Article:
Martina Cole urges prisons to join Six Book Challenge adult literacy drive

International bestselling author Martina Cole has called on all prisons and young offender institutions (YOIs) across the UK to sign up for The Reading Agency’s annual, nationwide Six Book Challenge to increase literacy skills among prisoners and help reduce reoffending rates.

She was speaking at a special event – held yesterday at the Free Word Centre, The Reading Agency’s central London home – for prisons already running the scheme. (The Reading Agency is an independent charity whose mission is to give everyone an equal chance in life, by helping people become confident and enthusiastic readers.)

Launched in 2008 by The Reading Agency, the Six Book Challenge is increasingly recognised as a key intervention using reading for pleasure to help tackle this country’s continuing skills deficit. As recently highlighted by an OECD study England’s 16- to 24-year-olds rank 22nd out of the 24 countries taking part for literacy skills. However, ninety per cent of survey respondents say that they are more confident about reading after taking part in the Six Book Challenge, which invites them to pick six reads of their choice and complete a reading diary in order to get a certificate.

Martina Cole, rated by prison library staff as the most widely read author in prisons, is the ambassador for the 2014 Six Book Challenge. She said: “I meet a lot of prisoners who really struggle with literacy but they’re prepared to give my books a go. What I like about the Six Book Challenge is that it’s encouraging people to read who wouldn’t otherwise do so.I’m really happy to be supporting it.” She added: “Next year I will do a Six Book Challenge tour and visit lots of participating prisons.”

Over 100 prisons now run the Six Book Challenge with around 7000 prisoners taking part this year. However this is still under 10% of the UK’s prison population of 93,000, half of which have poor literacy skills. The Reading Agency aims to reach at least 10% of offenders and extend use of the Six Book Challenge to all 150 prisons, YOIs and secure units in the UK by 2015.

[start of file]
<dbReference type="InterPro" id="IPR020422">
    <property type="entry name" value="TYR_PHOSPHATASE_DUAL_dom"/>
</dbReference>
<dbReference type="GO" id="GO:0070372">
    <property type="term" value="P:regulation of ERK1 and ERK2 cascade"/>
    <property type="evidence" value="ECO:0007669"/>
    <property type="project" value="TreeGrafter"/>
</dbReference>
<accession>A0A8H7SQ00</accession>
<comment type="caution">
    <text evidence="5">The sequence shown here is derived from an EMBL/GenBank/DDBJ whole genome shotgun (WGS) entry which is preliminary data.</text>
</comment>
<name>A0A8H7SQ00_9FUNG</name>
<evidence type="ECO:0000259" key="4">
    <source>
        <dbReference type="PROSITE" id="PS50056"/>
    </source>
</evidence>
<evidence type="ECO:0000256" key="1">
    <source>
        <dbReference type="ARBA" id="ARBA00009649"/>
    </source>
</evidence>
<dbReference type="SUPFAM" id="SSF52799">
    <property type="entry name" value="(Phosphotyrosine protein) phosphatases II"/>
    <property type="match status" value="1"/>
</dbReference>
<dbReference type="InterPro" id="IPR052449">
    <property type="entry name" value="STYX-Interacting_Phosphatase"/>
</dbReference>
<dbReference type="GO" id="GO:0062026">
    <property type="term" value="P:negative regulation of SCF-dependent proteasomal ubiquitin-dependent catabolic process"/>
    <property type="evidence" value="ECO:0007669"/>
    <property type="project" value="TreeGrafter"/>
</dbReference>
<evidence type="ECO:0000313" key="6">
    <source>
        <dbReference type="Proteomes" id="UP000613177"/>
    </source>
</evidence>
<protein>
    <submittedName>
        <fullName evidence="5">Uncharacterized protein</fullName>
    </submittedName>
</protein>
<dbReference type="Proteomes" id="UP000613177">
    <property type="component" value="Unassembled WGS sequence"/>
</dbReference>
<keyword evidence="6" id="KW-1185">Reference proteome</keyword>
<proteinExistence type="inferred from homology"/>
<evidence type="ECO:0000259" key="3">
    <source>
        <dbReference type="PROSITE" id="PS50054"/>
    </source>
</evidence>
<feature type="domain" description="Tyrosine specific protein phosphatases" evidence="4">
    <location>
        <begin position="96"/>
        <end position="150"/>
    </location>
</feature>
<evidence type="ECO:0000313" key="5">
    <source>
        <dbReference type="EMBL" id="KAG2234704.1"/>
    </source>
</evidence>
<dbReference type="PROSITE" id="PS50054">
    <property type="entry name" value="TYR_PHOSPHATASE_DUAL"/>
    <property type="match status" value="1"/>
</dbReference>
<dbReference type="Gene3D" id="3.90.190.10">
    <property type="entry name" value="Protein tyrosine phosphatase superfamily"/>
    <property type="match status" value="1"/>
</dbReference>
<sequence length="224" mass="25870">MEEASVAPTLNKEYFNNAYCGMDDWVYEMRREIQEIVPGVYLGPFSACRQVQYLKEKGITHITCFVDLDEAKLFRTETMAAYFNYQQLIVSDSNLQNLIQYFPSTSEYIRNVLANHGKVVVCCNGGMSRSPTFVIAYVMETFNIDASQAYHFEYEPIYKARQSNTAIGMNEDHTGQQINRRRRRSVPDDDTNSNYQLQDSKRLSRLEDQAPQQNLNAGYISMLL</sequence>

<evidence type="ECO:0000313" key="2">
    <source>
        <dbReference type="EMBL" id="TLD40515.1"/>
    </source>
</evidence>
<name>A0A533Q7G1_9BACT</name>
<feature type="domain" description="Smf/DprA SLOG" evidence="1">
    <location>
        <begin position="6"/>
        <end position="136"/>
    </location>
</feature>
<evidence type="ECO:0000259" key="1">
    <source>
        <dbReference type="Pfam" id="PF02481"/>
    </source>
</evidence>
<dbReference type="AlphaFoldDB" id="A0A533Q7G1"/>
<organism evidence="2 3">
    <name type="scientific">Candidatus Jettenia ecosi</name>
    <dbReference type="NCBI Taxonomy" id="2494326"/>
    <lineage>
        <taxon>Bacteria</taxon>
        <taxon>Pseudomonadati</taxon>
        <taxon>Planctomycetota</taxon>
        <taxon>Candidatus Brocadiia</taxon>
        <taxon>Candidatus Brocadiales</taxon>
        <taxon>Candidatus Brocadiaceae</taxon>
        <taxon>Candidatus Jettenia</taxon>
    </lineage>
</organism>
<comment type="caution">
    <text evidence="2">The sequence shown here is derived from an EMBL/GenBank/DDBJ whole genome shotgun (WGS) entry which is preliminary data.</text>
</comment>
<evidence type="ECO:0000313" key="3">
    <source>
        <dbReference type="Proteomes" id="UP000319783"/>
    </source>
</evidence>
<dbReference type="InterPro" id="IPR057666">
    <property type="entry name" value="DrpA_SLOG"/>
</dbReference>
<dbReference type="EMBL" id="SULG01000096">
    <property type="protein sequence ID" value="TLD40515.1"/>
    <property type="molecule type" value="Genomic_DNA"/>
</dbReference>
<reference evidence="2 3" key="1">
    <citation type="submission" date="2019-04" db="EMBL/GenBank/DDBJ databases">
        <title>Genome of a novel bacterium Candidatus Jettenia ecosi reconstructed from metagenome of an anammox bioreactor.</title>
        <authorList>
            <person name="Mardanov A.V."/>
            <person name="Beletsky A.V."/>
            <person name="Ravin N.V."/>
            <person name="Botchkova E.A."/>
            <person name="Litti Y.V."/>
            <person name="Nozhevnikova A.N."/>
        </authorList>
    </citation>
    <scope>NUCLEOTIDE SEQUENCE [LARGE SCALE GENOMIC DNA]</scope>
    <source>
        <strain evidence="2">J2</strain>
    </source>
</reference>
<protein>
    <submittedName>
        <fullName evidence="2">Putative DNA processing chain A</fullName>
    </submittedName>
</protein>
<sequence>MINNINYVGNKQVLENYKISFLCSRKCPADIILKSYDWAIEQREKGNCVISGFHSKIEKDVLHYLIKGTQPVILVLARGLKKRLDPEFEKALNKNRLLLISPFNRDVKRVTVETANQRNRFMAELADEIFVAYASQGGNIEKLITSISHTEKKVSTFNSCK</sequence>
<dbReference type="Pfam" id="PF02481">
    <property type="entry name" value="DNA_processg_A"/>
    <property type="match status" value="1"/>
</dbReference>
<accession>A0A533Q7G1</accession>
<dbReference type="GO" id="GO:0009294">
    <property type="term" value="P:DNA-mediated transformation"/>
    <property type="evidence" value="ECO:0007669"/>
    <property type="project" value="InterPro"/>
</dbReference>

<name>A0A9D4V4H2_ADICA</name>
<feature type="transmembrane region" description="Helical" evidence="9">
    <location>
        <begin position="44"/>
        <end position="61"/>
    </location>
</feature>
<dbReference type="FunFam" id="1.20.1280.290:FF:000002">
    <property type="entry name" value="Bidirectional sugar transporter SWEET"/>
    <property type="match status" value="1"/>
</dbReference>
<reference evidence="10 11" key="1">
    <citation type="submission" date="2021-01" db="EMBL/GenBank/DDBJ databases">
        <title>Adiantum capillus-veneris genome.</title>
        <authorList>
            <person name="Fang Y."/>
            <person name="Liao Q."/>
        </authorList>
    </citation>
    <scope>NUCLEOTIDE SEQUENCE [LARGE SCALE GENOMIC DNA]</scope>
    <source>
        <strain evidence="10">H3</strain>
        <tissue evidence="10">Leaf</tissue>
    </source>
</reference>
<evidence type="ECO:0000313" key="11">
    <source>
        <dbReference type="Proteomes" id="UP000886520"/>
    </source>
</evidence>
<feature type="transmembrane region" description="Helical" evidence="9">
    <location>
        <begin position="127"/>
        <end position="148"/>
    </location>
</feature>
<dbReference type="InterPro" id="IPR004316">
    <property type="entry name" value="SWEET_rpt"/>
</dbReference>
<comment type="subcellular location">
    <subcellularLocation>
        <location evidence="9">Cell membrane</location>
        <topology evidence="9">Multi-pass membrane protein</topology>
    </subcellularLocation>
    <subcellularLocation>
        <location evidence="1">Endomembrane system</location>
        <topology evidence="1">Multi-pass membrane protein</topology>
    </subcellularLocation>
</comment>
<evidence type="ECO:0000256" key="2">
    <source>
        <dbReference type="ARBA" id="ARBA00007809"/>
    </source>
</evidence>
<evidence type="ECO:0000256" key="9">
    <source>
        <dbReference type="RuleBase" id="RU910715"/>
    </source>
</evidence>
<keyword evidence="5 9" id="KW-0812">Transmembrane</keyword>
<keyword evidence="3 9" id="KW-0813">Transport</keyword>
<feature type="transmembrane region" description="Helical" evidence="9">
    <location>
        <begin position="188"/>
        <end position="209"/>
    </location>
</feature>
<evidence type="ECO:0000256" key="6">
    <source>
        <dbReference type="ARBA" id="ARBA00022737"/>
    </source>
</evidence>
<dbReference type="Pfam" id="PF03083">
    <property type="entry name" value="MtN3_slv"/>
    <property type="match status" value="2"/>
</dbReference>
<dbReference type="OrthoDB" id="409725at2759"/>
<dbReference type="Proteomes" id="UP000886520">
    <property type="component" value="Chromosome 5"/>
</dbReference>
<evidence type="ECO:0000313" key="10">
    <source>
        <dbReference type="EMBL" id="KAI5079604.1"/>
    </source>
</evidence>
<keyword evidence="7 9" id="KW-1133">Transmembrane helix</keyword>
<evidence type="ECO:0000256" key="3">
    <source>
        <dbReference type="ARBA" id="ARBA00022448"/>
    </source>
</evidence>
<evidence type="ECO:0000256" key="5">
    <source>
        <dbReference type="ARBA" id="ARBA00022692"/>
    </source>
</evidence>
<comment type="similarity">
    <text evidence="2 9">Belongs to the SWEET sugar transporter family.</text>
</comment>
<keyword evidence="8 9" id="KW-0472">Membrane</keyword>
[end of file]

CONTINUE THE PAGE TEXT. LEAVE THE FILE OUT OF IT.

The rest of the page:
“Low literacy blights the chance for far too many prisoners to turn their lives around. But we’ve seen the Six Book Challenge make a difference to their attitude to reading and learning and help them make a new start in preparation for release,” said Genevieve Clarke, adult literacy specialist at The Reading Agency. “We’re determined to extend it to all prisons and deepen its impact where it is already used. Martina Cole’s support in promoting the scheme to prisoners and prison staff will definitely help us to achieve this.”

As ambassador for the 2014 Six Book Challenge Martina Cole will be visiting prisons to talk about the scheme. She has already spoken at an event at HMP Lewes in Sussex on 3 October to mark its success in the Prison Libraries’ Group Prison Library of the Year competition, and on 15 October she visited HMP Swaleside in Kent as their ‘prize’ for winning the 2013 Six Book Challenge draw for participating prisons.

Twenty prisons received special awards from The Reading Agency this year for the number of prisoners they supported for the 2013 Six Book Challenge, including HMP Pentonville in London which has achieved 236 completers.
“Seven out of ten of our prisoners say they have a learning or literacy problem,” said Nick Walmsley, regimes manager at HMP Pentonville. “We are convinced that doing the Six Book Challenge encourages them to come into our library and use the facilities and get back into education. And we all believe that not only does it assist prisoners whilst they are in prison, but that when they leave, it has a positive effect on an ex-prisoner’s ability to remain an ex-prisoner, and not re-offend.”
“I love the Six Book Challenge,” said keynote speaker Gabrielle Lee, governor, HMYOI Deerbolt in County Durham, which won a silver award for 115 young offenders completing the Six Book Challenge. “It takes real courage to attempt something like this when you’ve not had success at school. Getting prisoners to start the Challenge can also be the time when they realise they may need some help in other areas of their life. If we get their trust through the Challenge it can lead on to looking at ways they can make other changes.”

The Reading Agency’s Six Book Challenge in prisons is supported with funding from the City of London Corporation’s charity City Bridge Trust, the Bromley Trust and Give a Book which has donated dictionaries to Six Book Challenge completers.


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